The article examines the widely accepted theory that the Alexandrian edition of the book of Jeremiah, as represented by the Septuagint, is structured in line with the so-called “tripartite eschatological pattern”, a way of organizing prophetical books in three major sections: first, oracles of doom for Israel; second, oracles of doom for the nations; and third, oracles of salvation for Israel. The scrutiny concludes that the theory fails to give proper consideration to the preponderance of prophecies and descriptions of doom in part three of the Greek Jeremiah, chaps. 33-52 (Hebrew 26-45 + 52). Moreover, if indeed a redactor had wished to subject the book to the eschatological pattern, the material would have afforded him opportunities to arrange it in ways much more amenable to the pattern. Therefore, the theory should be abandoned. More probably, chaps. 26-45 + 46-49 + 50-51 in the Hebrew serve to illustrate the doom announced first on Judah, then on the foreign nations, and finally on Babylon in Jer 25:15-29.
The article examines the widely accepted theory that according to Jer 43:5-7 Jeremiah was forced to emigrate to Egypt by his fellow-countrymen. The scrutiny concludes that the assumption, besides being inherently improbable, not only lacks a textual basis but contradicts important features of the source. Therefore, it ought to be abandoned.
In a massive study, Benjamin Ziemer has launched a scathing stricture of redaction criticism in Old Testament studies. Based on comparative material from an impressive range of Ancient Near Eastern, biblical, early Jewish and early Christian literature, he maintains that diachronic research is unable to deliver meaningful reconstructions that reach more than one stage of textual development behind the present biblical text. Moving beyond that boundary would amount to unfettered speculation. While his appraisal is overwhelmingly negative, there is one biblical book on which he endeavors to devise a redaction-critical hypothesis of his own: the book of Jeremiah. The article evaluates Ziemer’s theory on Jeremiah and draws some general conclusions regarding the validity of his verdict on traditional redaction-critical research.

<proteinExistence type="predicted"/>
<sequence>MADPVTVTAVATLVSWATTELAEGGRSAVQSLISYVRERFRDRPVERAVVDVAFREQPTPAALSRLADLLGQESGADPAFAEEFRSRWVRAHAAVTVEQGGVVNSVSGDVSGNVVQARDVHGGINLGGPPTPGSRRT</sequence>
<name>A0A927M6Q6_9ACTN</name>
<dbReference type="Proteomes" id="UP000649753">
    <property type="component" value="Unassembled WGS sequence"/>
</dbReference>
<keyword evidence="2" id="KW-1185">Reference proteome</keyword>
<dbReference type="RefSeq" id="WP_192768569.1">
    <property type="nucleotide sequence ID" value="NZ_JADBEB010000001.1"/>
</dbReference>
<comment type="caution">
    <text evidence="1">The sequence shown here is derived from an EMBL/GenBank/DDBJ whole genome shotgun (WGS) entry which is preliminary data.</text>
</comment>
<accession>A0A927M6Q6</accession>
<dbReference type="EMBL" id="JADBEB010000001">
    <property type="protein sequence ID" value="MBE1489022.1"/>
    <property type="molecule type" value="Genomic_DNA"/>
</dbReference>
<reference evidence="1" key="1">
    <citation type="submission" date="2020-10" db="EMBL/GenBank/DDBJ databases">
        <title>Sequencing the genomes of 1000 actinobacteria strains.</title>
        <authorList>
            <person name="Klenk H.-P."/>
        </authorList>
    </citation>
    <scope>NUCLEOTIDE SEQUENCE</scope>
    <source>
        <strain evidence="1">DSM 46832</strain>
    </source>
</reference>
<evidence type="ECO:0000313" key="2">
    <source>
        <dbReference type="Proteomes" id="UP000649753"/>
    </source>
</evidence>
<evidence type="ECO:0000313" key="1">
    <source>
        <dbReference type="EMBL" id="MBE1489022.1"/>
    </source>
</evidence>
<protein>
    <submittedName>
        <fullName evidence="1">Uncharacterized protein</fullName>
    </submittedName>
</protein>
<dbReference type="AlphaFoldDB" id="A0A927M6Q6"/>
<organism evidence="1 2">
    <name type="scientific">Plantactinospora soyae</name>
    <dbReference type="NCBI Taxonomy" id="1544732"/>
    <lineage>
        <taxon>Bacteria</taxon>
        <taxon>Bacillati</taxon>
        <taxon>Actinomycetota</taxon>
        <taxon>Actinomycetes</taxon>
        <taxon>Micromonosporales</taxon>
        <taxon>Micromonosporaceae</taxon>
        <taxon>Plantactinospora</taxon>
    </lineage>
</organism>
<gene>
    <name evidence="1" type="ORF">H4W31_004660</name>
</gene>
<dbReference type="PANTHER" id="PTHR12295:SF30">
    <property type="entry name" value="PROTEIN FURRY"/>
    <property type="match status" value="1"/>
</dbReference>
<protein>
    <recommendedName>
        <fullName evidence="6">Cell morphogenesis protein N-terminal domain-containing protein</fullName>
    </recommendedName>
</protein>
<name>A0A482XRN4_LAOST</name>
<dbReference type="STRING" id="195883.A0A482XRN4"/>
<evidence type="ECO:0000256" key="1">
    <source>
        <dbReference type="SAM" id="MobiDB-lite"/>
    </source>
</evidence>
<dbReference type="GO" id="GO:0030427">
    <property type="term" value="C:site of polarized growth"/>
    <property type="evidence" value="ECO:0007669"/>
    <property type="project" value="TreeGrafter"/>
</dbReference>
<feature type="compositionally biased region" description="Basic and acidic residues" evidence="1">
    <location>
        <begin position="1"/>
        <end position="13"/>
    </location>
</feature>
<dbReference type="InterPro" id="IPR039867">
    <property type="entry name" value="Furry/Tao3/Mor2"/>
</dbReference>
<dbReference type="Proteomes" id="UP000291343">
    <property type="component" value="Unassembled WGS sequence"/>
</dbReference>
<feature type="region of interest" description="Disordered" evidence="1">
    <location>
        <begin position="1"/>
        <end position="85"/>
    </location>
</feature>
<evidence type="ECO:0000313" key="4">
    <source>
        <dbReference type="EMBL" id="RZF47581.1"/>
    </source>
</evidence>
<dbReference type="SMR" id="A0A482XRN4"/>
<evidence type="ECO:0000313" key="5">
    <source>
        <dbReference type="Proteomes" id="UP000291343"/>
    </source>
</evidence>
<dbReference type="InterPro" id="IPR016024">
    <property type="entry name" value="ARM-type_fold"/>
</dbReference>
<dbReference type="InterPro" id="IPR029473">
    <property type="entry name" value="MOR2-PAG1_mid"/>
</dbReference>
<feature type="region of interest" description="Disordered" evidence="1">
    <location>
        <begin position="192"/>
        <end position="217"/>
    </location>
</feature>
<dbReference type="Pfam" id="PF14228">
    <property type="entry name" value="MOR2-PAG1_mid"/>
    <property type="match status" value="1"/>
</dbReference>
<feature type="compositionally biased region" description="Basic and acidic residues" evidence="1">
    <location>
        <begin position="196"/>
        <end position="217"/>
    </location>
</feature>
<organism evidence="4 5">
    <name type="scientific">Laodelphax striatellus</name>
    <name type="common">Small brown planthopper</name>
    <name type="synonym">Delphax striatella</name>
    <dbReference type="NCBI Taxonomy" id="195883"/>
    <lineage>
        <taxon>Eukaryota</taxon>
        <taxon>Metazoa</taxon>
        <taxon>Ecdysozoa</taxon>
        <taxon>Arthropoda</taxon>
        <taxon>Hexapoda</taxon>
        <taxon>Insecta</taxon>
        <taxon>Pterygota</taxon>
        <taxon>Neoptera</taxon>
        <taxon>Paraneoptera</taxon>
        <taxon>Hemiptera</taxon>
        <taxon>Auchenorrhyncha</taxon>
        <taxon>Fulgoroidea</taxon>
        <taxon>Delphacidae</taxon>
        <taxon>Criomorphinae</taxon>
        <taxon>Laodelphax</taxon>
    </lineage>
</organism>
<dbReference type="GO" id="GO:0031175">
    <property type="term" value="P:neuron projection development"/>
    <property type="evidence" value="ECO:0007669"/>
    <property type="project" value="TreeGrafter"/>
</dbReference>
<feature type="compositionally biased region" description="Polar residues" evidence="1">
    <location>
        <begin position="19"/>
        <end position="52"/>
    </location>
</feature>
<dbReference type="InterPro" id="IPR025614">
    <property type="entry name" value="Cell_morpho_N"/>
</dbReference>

The article casts doubt on Shimon Gesundheit’s theory, published in this journal (VT 62  29-57), that in the case of Jer 25,1-14—contrary to mainstream scholarly opinion—the Masoretic text form commands priority over the edition represented by the LXX. Even though Gesundheit’s approach is basically sound, his results fail to convince. The conclusions drawn from a diachronic analysis of the passage hold wider implications for the redaction history of the book of Jeremiah, the working philosophies of the ancient tradents of the book, and exegetical method in general.